Coronavirus, Government, Washington County

Washington County won’t move to next phase, seeks independence from tri-county COVID coupling

A map showing the status, as of Sunday, July 12, or Oregon’s counties and their phases. Photo: Oregon Health Authority

WASHINGTON COUNTY – With case counts rising in Oregon, the tri-county region (Washington, Multnomah, Clackamas Counties) won’t be entering phase 2 of Governor Kate Brown’s reopening Oregon plan under current conditions. 

In a July 8 press release, Washington County Chair Kathryn Harrington noted the uptick in cases and hospitalizations driven by the state’s reopening. 

With the Independence Day holiday over, the county is now awaiting to see the impacts that the holiday gatherings and festivities will have in the coming weeks. 

“As a community it is now in our hands to slow the spread of COVID-19. We have all heard this before but it bears repeating, the individual choices we make impact our community’s ability to slow this virus. That means we all need to continue to limit our social gatherings, to stay close to home and to follow the Governor’s order to wear face coverings,” said Harrington. 

[We rely on subscribers to keep the lights on at the Gales Creek Journal. Support us with a digital subscription: Click here to start]

Harrington said that the county is closely watching four key indicators in Washington County, including the rising case count, the percent of positive tests, the number of cases not linked to other known cases and outbreaks, and an upward trend of hospitalizations due to COVID-19. 

Harrington also addressed the county’s efforts to wrest control of their own reopening plans away from the rest of the tri-county area. 

“What we asked the Governor was to consider “de-coupling” on a case-by-case basis. So if one county is not hitting their numbers but the other two have satisfied all six criteria, we wanted to be able to ask for consideration. Right now, this is not an issue as we are all struggling to hit the required public health criteria,” said Harrington.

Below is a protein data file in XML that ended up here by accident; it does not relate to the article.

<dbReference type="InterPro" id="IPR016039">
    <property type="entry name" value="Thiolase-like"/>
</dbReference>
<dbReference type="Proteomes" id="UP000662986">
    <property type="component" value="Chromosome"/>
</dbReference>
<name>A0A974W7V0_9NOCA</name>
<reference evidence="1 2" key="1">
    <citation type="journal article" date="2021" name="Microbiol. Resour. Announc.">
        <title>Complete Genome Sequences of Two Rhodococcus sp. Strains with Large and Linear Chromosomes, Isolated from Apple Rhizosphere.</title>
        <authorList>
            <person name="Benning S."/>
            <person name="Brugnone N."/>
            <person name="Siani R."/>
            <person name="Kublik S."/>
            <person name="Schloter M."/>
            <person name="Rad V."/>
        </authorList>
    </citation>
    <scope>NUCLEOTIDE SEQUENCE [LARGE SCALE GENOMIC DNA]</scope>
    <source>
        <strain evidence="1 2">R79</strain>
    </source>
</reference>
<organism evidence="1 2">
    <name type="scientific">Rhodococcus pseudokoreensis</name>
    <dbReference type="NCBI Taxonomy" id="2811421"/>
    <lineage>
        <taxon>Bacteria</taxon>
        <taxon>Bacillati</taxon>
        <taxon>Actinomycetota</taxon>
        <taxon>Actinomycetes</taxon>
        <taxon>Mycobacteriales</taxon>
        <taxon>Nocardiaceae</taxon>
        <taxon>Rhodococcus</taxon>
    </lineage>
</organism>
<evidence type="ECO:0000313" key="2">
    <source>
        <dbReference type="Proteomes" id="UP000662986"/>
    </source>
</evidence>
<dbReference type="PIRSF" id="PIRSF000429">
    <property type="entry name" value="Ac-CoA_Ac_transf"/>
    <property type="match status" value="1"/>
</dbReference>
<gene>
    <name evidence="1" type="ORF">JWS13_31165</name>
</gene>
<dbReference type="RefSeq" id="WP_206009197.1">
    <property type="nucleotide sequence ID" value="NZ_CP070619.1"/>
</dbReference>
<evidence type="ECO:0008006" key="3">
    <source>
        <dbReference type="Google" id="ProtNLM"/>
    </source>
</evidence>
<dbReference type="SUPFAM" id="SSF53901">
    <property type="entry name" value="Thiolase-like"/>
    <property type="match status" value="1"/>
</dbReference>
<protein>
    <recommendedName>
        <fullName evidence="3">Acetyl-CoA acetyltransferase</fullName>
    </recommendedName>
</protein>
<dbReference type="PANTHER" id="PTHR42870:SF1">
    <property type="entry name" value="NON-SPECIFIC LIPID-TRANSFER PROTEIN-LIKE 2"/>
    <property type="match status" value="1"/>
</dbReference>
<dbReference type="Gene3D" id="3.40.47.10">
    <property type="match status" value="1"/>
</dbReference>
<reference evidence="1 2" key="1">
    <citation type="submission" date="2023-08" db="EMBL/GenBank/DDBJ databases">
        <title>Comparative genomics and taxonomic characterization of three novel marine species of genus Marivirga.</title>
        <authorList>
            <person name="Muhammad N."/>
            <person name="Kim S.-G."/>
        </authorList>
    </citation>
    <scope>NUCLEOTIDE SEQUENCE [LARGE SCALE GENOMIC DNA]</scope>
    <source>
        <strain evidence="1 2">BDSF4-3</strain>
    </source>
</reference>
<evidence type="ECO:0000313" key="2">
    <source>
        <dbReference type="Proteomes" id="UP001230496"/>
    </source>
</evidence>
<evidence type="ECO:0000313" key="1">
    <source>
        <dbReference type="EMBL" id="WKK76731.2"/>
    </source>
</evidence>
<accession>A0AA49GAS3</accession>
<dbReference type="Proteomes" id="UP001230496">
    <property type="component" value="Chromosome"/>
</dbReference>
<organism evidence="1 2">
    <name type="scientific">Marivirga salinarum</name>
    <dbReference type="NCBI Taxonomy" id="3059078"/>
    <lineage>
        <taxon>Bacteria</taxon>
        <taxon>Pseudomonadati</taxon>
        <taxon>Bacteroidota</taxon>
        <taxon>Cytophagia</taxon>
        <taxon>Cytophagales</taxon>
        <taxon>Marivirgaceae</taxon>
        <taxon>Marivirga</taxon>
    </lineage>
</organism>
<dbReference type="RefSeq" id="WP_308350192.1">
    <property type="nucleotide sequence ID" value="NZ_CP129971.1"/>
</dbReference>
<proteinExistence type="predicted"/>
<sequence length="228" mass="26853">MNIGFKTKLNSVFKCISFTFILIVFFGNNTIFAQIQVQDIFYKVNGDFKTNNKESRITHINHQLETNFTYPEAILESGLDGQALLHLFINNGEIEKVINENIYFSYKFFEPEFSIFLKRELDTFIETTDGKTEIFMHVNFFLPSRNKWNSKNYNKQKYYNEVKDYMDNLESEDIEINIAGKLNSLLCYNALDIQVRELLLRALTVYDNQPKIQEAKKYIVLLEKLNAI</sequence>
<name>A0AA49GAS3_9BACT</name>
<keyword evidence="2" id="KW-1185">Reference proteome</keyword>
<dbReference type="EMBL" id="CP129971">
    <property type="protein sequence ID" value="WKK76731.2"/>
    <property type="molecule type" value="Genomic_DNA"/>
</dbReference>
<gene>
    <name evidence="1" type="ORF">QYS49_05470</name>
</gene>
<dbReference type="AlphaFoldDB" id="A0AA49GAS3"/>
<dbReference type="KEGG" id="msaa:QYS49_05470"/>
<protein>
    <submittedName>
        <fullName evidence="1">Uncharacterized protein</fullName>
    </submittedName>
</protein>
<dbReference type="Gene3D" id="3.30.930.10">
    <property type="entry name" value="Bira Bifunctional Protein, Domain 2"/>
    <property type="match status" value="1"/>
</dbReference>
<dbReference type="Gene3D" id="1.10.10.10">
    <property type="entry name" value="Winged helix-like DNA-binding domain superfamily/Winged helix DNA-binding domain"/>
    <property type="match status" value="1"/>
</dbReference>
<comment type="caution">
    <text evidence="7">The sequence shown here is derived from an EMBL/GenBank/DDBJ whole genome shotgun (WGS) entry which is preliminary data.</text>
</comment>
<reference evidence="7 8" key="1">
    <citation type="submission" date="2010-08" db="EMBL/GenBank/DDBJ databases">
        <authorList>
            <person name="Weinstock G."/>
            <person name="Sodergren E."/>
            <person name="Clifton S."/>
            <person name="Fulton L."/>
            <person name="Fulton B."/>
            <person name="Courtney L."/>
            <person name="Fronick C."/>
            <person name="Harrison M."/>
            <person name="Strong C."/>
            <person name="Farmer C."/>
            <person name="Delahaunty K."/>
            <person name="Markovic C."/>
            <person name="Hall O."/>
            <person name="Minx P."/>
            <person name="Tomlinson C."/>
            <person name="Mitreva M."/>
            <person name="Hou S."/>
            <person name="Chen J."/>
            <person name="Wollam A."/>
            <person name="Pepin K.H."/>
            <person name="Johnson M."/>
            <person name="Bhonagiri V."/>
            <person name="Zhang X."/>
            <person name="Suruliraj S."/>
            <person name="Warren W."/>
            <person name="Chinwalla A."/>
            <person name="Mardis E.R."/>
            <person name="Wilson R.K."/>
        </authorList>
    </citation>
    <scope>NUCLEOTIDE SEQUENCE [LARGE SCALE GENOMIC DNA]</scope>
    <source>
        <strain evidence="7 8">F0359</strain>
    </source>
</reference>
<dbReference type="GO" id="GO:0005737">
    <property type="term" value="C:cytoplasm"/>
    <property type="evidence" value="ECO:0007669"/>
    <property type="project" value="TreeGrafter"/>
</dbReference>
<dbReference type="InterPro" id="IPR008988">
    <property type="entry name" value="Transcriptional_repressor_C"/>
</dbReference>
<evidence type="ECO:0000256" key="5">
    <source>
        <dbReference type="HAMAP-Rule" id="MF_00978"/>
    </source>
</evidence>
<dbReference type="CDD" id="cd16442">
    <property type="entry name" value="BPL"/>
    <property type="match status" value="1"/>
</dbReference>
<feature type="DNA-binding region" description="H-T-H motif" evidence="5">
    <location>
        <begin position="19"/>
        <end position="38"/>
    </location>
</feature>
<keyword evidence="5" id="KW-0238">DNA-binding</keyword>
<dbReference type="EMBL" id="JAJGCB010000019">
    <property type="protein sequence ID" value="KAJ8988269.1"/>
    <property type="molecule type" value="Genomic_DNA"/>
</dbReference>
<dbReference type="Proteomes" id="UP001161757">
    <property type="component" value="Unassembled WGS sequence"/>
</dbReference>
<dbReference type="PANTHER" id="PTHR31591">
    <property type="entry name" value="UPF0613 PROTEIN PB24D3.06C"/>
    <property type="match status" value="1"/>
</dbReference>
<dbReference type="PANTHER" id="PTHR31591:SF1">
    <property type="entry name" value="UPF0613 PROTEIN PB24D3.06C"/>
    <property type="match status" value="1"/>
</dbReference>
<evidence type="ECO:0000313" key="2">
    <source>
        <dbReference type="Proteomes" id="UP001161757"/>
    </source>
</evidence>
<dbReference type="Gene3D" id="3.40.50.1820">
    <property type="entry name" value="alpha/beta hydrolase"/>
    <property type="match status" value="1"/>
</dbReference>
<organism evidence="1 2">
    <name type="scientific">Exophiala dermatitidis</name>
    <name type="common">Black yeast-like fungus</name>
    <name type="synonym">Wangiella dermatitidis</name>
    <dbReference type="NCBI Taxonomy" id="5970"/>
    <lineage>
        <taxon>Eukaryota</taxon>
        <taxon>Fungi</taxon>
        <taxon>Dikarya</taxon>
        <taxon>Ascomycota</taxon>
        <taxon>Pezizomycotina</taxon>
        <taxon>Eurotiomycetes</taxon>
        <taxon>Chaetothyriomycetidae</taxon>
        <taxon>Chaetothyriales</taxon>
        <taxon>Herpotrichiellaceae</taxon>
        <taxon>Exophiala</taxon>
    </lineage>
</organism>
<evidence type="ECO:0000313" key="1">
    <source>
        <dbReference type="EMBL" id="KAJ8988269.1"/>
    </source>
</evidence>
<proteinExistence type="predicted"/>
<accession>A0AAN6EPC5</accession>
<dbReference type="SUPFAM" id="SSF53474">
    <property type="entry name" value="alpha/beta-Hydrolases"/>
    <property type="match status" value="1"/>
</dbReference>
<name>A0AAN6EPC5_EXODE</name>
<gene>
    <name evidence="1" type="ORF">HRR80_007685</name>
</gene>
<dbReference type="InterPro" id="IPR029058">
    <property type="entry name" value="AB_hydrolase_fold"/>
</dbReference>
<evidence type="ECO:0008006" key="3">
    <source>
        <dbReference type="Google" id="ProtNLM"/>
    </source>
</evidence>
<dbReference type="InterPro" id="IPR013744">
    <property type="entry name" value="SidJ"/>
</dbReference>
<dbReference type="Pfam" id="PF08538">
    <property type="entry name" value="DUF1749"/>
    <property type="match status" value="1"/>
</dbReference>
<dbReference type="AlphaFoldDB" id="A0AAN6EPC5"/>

Harrington also stressed the importance of wearing a face mask when in an indoor public space, keeping contact with those outside of your immediate household limited, hand washing, and staying close to home. 

Other county resources

Washington County and several community organizations are pairing county residents to free counseling services in response to the coronavirus pandemic. More information about the program can be found at the county’s Mental Health Matters web page. Schedule an appointment by emailing  [email protected] or by calling 503-846-4528. 

COVID-19 data digital Q&A 

The Oregon Health Authority will host a live question-and-answer session on the data used to track and report on the coronavirus pandemic in Oregon on Wednesday, July 15 at 12:30 p.m.

“We regularly get questions about Oregon’s data and how to interpret the various charts, reports, and trends. Next week, you can have your questions answered by our data experts directly,” the agency said. 

The Q&A will be hosted on the agency’s Facebook page in English and in Spanish

Case numbers climb

Oregon now sits at a total of 11,851 confirmed and presumptive cases, adding 409 cases as of 12:01 a.m. Saturday, a number slightly inflated by a new reporting system that bundled some Thursday cases in with the new data. 

Oregon’s death toll from the virus is 232, according to state health data. There have been 280,332 negative tests in the state. 

Chas Hundley is the editor of the Gales Creek Journal and sister news publications the Banks Post and the Salmonberry Magazine. He grew up in Gales Creek and has a cat.

Sign up for free Gales Creek news in your inbox ↓

The groceries your family needs!

New patients only, no cash value, cannot be combined with any other offers